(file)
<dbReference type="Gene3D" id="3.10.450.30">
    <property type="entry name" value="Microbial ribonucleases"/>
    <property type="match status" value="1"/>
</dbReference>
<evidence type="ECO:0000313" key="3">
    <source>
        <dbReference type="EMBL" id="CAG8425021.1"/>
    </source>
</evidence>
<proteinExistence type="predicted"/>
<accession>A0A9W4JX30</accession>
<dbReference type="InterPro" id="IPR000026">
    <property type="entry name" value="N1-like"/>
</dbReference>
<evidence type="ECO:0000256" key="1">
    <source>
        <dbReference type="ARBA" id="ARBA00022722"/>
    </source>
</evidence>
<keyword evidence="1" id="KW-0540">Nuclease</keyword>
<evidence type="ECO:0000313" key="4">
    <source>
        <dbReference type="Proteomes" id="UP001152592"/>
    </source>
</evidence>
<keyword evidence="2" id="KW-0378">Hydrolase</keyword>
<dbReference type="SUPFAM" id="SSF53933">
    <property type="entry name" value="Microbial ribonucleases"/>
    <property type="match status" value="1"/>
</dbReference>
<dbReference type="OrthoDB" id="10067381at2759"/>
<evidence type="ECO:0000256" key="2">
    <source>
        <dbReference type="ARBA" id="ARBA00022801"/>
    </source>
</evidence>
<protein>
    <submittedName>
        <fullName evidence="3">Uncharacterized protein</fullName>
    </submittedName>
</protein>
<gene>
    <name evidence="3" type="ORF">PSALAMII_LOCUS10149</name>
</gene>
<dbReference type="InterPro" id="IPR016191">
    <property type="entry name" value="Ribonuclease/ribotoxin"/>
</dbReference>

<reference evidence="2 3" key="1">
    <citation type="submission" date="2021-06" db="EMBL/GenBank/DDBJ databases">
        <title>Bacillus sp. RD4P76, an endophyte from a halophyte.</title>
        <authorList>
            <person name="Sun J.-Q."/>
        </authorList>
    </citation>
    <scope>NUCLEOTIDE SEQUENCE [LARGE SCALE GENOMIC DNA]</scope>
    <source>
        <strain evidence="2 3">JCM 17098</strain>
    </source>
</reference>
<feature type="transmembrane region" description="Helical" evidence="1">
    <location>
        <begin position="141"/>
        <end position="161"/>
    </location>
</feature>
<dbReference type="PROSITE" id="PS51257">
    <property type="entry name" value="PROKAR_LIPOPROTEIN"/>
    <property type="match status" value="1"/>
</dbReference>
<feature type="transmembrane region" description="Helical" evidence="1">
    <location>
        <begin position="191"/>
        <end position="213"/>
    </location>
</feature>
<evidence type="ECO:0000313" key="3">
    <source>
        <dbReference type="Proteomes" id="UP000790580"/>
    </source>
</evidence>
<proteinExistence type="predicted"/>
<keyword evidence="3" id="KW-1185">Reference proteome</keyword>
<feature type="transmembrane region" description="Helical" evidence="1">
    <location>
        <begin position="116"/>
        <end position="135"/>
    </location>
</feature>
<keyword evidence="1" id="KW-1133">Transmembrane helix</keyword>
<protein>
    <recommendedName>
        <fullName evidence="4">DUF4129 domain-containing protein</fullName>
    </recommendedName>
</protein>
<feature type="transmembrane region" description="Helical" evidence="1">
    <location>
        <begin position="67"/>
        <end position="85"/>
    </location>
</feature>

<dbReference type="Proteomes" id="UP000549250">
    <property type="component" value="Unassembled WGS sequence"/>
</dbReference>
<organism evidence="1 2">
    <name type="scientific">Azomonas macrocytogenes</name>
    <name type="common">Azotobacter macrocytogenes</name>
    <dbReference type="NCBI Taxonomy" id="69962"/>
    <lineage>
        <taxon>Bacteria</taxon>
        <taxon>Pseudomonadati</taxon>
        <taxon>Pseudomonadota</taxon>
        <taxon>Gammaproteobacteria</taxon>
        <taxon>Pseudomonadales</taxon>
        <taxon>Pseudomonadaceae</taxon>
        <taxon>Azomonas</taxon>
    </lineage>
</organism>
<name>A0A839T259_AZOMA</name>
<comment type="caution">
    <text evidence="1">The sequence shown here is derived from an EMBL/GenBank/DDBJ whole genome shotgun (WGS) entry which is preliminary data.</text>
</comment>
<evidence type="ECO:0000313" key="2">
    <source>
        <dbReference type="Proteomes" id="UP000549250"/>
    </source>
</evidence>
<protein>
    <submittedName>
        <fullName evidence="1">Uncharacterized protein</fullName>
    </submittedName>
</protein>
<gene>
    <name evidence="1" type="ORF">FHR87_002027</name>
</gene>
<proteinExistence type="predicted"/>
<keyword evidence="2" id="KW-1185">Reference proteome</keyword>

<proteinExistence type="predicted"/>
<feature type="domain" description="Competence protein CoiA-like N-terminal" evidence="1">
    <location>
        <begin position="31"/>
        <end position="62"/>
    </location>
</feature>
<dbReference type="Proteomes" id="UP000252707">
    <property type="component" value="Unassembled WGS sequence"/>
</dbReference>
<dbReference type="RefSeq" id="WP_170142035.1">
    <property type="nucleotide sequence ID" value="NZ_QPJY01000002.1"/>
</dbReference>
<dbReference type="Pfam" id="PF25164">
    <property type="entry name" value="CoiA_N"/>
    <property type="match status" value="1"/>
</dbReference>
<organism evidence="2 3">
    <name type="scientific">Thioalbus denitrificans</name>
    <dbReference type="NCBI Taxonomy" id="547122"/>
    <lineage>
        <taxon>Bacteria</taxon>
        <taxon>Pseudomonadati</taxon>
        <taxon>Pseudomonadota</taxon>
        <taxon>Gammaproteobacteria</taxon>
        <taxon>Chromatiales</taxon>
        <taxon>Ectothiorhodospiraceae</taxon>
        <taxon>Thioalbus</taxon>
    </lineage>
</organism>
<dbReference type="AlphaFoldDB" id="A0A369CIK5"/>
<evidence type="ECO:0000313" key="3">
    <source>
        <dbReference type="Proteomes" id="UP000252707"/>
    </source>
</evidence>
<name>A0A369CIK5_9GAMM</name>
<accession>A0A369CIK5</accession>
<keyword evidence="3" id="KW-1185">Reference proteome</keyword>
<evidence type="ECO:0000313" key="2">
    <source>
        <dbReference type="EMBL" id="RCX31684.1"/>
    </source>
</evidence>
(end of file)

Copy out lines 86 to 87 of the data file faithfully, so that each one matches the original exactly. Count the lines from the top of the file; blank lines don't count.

        <end position="135"/>
    </location>